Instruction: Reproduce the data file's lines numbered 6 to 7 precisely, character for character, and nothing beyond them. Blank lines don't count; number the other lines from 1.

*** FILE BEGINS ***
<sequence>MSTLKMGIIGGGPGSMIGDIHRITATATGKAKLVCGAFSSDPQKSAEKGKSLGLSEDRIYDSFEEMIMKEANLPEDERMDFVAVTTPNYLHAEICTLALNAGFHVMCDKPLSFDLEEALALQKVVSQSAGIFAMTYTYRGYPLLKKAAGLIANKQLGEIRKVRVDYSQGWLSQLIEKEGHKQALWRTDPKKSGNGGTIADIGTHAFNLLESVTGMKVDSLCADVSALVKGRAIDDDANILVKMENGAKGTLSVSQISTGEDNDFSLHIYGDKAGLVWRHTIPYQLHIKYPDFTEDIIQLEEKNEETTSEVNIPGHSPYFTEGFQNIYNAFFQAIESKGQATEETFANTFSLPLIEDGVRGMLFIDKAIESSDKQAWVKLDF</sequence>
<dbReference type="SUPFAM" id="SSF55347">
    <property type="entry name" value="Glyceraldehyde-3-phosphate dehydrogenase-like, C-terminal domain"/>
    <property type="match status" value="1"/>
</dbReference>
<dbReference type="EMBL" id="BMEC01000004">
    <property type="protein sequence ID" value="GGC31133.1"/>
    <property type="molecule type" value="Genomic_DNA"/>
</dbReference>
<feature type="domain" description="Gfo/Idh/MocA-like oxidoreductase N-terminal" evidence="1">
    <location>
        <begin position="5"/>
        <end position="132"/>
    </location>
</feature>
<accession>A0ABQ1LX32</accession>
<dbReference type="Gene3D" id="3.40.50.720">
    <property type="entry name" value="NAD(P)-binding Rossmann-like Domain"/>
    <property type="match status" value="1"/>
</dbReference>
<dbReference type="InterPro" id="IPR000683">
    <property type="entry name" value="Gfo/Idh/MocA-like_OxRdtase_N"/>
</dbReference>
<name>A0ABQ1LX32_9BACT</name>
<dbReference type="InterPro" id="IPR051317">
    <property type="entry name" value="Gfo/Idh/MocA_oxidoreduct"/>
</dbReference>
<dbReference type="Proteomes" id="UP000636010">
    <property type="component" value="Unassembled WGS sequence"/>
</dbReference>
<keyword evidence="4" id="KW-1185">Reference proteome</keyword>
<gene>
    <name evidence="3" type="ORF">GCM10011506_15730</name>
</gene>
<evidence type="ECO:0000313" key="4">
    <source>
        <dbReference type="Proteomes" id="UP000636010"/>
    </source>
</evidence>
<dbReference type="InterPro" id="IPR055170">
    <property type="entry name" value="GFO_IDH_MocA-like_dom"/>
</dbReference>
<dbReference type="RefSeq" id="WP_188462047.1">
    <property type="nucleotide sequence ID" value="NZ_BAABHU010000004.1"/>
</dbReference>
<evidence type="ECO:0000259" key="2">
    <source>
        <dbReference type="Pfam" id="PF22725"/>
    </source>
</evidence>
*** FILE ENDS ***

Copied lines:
<dbReference type="EMBL" id="BMEC01000004">
    <property type="protein sequence ID" value="GGC31133.1"/>